Dear Great Book Guru, I am in such a frenzy- for the next two weeks, I have to prepare for my law school exams, but what I really want to do is read some good books. Do you have a fun novel I can reward myself with when this is all over? Desperate to Read for Pleasure
Dear Desperate, Good luck on your exams and remember in a few short weeks, you'll have a wonderful block of time to devote to those books you are so eager to read. I recommend you put the latest John Grisham at the top of your list: THE LITIGATORS. A young associate at a hugely prestigious Chicago law firm has had it- the long hours, the grueling work, and the impersonal atmosphere- so he walks out into the sunlight and enters the strange world of Finley and Figg- a self-described "boutique" law firm. Located in a shabby southwest Chicago strip mall, it is a two- man operation whose cases result largely from ambulance chasing and visits to local funeral homes, which is where Figg has stumbled onto the case of a lifetime: a huge suit against an international pharmaceutical company. Unprepared and unaware, the bumbling trio finds themselves in federal court facing an array of very, very smart lawyers and a very stern judge. Grisham has been criticized in the past for his formulaic approach, predictable plots, and shallow characters, but there are none of these flaws in this novel. The characters -the grouchy Oscar Finley, the scheming, irrepressible Walter Figg, and the earnest, Harvard educated David Zinc- are richly developed and there are many surprise plot twists. Highly recommended!
PS Looking for a great gift or stocking stuffer? Check out the newest book of poetry LADYBUG ON THE ODOMETER by Sea Cliff Poet Laureate Charles Hansmann. I wept as I read these poems with their stark beauty and exuberant sensuality. Autographed copies are available by contacting the author at HansmannChas@msn.com
Wednesday, November 30, 2011
Dear Great Book Guru, What a fun Sea Cliff Thanksgiving weekend just passed and so many exciting things coming up: the Holiday House Tour and Crafts Sale on Saturday, Dec 3 and then the Tree Lighting on the Village Green the next day at 5pm! While I always try to have a good book waiting for me at home or on my Kindle, when will I find time to read? Perhaps you have something good that I can get into quickly? Holiday Reveler
Dear Holiday Reveler, Perfect timing- my dear friend and fellow literary enthusiast Tina Marchese just stopped by bearing culinary treats from Martha's Vineyard and a wonderful book recommendation: MRS. KIMBLE by Jennifer Haigh. You might remember another Haigh novel many of us loved : FAITH. While the topic and format is strikingly different, this too is a real winner . It is told from the perspective of Charlie, son of the first Mrs. Kimble, a troubled coed from the 1950's . As the novel and time go on, we meet Joan, a wealthy journalist, and finally Dinah, the youngest and last of the Ken Kimble's wives. Through the lives of each of these women, we get a glimpse of the changing religious, social and political mores of the country .We are well into the novel before we meet Ken and then we only know him through the women he marries and his son . While Ken is an interesting character- charismatic, devious, selfish , duplicitous -another tale of "smart women, foolish choices" it is the wives' stories that are most compelling. .A really enjoyable and thought-provoking read !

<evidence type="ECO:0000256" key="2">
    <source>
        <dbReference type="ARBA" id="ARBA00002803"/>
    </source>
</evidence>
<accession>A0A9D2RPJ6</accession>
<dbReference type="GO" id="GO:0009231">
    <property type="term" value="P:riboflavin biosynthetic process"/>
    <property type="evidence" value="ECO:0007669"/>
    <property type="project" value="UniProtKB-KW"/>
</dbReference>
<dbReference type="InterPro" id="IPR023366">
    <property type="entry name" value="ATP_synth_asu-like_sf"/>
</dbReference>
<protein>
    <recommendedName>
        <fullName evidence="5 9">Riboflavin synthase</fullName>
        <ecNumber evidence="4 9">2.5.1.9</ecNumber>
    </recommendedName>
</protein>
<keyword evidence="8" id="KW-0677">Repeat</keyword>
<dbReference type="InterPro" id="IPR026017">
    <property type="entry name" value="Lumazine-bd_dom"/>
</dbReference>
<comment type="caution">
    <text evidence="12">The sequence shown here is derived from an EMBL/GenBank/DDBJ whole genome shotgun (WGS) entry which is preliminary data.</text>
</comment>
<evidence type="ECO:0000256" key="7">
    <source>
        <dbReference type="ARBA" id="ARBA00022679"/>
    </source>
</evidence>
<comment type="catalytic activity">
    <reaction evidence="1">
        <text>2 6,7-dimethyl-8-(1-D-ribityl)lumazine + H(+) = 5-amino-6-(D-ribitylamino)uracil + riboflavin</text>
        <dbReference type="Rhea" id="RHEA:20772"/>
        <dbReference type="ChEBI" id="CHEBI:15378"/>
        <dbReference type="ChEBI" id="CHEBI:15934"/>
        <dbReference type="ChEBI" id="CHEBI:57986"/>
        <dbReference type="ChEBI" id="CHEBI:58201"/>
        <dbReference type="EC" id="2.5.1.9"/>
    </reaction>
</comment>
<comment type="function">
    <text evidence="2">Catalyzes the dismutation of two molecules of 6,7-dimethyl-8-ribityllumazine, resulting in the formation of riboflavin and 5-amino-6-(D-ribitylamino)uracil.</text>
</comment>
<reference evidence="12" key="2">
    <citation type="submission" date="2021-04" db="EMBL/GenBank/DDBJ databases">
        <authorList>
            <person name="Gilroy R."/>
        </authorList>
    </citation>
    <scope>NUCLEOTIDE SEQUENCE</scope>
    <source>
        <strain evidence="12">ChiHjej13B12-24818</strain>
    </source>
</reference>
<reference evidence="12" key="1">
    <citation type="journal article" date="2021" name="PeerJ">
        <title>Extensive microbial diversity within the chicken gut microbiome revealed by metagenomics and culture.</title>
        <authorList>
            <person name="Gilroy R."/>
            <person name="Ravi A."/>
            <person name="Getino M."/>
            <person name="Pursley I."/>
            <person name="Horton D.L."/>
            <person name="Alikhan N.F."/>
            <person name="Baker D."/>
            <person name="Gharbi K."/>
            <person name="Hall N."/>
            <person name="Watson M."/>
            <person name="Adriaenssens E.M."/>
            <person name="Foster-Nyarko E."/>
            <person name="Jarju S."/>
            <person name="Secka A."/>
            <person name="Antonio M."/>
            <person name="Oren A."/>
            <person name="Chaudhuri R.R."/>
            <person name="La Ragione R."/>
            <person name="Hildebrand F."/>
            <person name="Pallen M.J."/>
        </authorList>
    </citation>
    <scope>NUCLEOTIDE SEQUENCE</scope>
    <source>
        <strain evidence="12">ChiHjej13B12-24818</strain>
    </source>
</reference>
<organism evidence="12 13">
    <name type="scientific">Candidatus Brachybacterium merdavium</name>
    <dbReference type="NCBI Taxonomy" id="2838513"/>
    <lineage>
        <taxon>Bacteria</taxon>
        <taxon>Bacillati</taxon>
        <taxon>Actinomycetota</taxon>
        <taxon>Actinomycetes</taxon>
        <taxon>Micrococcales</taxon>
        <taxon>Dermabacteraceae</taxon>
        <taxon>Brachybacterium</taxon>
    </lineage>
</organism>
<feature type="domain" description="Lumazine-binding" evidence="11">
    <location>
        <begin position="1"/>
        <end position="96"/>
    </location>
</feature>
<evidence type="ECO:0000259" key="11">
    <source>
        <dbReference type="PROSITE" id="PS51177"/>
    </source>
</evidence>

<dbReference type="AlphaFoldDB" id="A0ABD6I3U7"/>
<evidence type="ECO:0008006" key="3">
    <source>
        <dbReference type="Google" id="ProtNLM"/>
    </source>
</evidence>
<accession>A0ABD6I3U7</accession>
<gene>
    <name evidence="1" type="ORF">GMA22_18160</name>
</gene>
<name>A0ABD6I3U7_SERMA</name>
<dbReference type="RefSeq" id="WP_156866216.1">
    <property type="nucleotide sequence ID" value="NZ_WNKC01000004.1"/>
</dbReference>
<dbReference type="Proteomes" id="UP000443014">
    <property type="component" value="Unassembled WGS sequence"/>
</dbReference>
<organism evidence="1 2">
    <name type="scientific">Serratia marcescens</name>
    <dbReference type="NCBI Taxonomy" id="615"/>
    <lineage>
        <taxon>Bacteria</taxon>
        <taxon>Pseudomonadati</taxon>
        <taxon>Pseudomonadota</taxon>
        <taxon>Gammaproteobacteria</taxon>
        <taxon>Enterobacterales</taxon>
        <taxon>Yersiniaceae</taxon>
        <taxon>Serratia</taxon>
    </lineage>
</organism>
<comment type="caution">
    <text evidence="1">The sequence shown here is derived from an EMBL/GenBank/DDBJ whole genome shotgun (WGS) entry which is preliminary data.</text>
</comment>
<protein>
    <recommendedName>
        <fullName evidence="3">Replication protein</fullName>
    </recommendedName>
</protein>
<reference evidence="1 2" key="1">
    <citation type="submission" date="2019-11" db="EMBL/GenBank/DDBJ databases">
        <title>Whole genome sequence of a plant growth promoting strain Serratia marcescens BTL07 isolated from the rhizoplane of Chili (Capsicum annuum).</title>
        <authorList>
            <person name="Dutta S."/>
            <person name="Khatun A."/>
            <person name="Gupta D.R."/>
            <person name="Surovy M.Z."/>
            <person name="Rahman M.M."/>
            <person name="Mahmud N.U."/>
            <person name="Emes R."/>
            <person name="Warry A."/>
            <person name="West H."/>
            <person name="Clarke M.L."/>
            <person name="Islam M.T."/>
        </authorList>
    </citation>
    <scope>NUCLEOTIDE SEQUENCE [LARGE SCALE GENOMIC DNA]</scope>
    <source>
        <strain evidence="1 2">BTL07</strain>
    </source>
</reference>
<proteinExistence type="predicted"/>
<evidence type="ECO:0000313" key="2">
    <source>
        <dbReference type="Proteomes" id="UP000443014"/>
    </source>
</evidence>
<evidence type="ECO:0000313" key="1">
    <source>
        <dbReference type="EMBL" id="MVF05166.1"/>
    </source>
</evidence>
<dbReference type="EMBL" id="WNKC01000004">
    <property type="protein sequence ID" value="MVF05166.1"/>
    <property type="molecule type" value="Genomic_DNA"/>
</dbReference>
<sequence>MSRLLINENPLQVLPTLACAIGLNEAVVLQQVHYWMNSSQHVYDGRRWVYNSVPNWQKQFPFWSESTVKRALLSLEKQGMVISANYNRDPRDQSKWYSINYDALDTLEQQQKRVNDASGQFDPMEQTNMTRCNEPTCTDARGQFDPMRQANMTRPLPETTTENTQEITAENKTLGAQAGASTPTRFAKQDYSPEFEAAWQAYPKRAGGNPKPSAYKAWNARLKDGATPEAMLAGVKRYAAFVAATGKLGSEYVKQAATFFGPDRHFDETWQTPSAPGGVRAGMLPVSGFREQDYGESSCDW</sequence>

Wednesday, November 23, 2011
Dear Great Book Guru, There has been much talk of pre or faux Thanksgivings around Sea Cliff and beyond : the D'Amicos, the DiPietros, and the Halliday-Ambroses all began their celebrations this past weekend and great times were had by all! Now we have the actual Thanksgiving coming up and I would love a short but meaningful book to read this holiday weekend. Any suggestions? Turkey Troubadour
Dear Turkey Troubadour, I so love Thanksgiving with its variety of celebrations , and you are certainly to be commended for your desire to find some good reading material despite a hectic holiday schedule. I would recommend Ruth Reichl's NOT BECOMING MY MOTHER AND OTHER THINGS SHE TAUGHT ME ALONG THE WAY. Reichl was the food critic for the New York Times for many years and has written many books; most recently, she has concentrated on memoirs of her personal and professional life. In Reichl's earlier works she playfully recounted stories of her mother's less than stellar food adventures which she referred to as Mim's tales. Well, after her mother's death, Reichl began to regret her flippant dismissal of Mim and her life . After finding a trove of letters written by her over a sixty year period, Reich takes a far different, more admiring view of her mother. The lesson we all can learn from this book is that things are seldom as they seem and people's lives are far more complicated than any of us might guess. Talking about complicated- all you followers of the quiz show JEOPARDY, gather round your TVs at 7pm, Thursday, Dec.1- Gillian DiPietro will be appearing!